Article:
3. Because I'm still on Active Duty for another 8 months, I have access to perhaps the best physical therapy in the DoD. Special Operations has its advantages. I'm in PT 5 times a week, I'm able to run for short periods on the anti-gravity treadmill. The fine motor skills are still crap though. We're doing electro-stimulation to re-learn how to fire the muscles above the graft, and with that, the control will come. I'd convinced myself that the shoulder could wait, but my Dr. of PT told me that waiting increased the likelihood that I'd need a replacement, and I do NOT need those problems. Also, even though I'll still have access to the same medical care as Active Duty Soldiers (retirees vs veterans), I won't have access to the PT facility 5 times a week, or essentially, as often as they are open for business. I've got adult kids, grandkids, an active wife and a love of flying. Timetable is altered, but I'll get this sorted and back in the air, training. Frustrating is all.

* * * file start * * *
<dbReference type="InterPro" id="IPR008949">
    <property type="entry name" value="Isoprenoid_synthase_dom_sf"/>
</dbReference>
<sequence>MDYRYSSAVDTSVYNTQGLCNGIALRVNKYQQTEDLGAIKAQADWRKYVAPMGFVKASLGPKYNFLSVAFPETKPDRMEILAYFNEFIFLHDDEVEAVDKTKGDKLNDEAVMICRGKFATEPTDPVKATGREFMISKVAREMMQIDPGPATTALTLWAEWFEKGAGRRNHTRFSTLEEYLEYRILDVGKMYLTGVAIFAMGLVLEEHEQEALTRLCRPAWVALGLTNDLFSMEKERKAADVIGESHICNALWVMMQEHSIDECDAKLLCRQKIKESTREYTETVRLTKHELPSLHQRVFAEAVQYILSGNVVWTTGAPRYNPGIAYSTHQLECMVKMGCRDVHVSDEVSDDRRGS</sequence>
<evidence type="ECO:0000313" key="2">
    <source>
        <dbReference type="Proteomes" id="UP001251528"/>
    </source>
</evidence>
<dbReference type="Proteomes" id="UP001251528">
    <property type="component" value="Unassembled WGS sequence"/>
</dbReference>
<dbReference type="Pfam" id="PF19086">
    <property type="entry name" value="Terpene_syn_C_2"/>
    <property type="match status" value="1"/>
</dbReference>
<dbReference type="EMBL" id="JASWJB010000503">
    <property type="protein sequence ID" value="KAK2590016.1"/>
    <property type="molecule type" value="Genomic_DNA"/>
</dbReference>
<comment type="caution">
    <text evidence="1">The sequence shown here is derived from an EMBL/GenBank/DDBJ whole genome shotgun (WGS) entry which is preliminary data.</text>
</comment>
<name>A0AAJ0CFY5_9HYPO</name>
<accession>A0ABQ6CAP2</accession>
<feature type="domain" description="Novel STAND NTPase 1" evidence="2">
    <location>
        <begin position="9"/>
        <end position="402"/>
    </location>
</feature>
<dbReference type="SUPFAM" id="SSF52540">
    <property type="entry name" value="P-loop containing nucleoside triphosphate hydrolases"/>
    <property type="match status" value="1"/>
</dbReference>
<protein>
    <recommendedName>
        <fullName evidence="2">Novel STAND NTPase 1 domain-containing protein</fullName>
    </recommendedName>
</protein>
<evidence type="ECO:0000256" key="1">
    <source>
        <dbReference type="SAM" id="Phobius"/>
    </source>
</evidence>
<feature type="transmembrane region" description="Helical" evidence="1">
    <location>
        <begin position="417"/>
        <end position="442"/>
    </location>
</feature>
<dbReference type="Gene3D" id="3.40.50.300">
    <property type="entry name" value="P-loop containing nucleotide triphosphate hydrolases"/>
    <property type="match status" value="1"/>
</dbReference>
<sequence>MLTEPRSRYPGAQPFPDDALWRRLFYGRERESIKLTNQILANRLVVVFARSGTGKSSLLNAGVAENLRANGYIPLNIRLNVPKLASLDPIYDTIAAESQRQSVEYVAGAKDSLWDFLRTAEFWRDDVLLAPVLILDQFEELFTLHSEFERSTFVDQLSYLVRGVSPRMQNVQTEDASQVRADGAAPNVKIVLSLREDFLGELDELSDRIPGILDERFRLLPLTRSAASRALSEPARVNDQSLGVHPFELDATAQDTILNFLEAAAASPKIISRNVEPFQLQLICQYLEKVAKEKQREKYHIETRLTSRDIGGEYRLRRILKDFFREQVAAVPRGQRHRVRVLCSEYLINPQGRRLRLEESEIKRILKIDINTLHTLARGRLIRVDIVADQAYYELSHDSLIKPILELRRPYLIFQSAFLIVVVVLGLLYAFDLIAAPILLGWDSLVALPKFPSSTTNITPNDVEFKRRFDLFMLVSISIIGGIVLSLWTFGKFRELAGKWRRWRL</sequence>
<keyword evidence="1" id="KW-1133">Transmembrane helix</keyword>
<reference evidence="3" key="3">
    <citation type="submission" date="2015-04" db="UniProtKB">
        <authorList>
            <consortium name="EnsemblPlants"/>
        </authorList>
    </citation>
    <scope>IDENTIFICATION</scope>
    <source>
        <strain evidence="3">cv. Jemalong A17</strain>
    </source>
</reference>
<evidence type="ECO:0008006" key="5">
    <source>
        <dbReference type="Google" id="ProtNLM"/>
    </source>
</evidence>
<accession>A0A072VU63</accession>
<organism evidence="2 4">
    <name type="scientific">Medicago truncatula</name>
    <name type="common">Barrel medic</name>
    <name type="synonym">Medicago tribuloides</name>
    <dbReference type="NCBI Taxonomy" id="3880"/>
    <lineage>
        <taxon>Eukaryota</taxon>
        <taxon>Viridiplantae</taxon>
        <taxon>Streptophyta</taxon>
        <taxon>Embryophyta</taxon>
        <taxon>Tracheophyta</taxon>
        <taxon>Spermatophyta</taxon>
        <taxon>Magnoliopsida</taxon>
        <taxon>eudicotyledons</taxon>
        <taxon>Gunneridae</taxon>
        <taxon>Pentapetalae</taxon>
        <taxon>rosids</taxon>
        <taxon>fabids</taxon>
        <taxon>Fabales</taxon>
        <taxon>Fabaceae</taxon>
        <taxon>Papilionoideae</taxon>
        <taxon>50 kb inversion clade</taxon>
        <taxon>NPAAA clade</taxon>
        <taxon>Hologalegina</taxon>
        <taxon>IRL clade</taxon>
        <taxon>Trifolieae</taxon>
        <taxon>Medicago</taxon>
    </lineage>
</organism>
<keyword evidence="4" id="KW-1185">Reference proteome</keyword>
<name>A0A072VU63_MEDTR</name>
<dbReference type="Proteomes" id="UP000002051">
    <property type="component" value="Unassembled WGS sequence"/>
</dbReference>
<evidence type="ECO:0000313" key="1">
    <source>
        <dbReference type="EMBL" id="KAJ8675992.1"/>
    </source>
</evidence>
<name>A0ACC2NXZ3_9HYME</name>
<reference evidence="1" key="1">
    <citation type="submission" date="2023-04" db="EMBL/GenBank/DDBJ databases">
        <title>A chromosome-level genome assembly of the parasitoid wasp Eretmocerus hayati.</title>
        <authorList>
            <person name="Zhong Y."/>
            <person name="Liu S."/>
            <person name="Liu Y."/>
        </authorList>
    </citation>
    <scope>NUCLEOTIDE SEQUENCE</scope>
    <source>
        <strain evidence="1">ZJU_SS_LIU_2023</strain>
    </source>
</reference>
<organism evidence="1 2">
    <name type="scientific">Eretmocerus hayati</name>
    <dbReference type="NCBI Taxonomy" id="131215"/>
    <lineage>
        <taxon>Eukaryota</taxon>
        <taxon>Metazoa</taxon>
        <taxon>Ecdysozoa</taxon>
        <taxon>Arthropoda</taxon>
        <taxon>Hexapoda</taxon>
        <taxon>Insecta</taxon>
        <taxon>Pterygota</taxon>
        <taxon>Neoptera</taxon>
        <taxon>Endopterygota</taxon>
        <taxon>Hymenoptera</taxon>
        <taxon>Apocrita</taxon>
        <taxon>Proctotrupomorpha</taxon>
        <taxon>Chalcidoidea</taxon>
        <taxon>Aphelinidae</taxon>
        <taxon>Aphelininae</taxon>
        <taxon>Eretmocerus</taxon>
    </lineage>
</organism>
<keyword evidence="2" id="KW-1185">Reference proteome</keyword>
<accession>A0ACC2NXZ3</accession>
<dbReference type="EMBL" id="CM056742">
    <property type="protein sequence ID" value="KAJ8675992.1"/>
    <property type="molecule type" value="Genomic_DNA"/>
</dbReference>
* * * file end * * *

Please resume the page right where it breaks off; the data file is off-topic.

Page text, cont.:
4. Let's see: tore 2 of the 3 peroneal tendons, brevis and longus, cartilage damage and an avulsion fracture, so there were bone chips and other debris in the joint. Gravity and time are inevitable, and I'm a now-46-year-old paratrooper. I'm also an about-to-be-retired Special Operations paratrooper, so there's that. Lastly, I need to have a shoulder reconstructed. I've delayed it long enough that I risk permanent loss of range of motion, so I'm going to have to further delay my flight training, which bums me out.
  5. 10 weeks ago I had to have my ankle reconstructed That was four days after surgery when I got a hard cast. When the cast came off four weeks ago. Rehab has been going quickly if painfully, and I'm working to get my strength, control and range of motion back. Obviously I haven't flown since the week before the surgery. Very much looking forward to getting back in the air. Between "Stick an Rudder" (& my other training stuff) and Controller/Trade a Plane, I'm getting pretty antsy :-) Sent from my iPhone using Tapatalk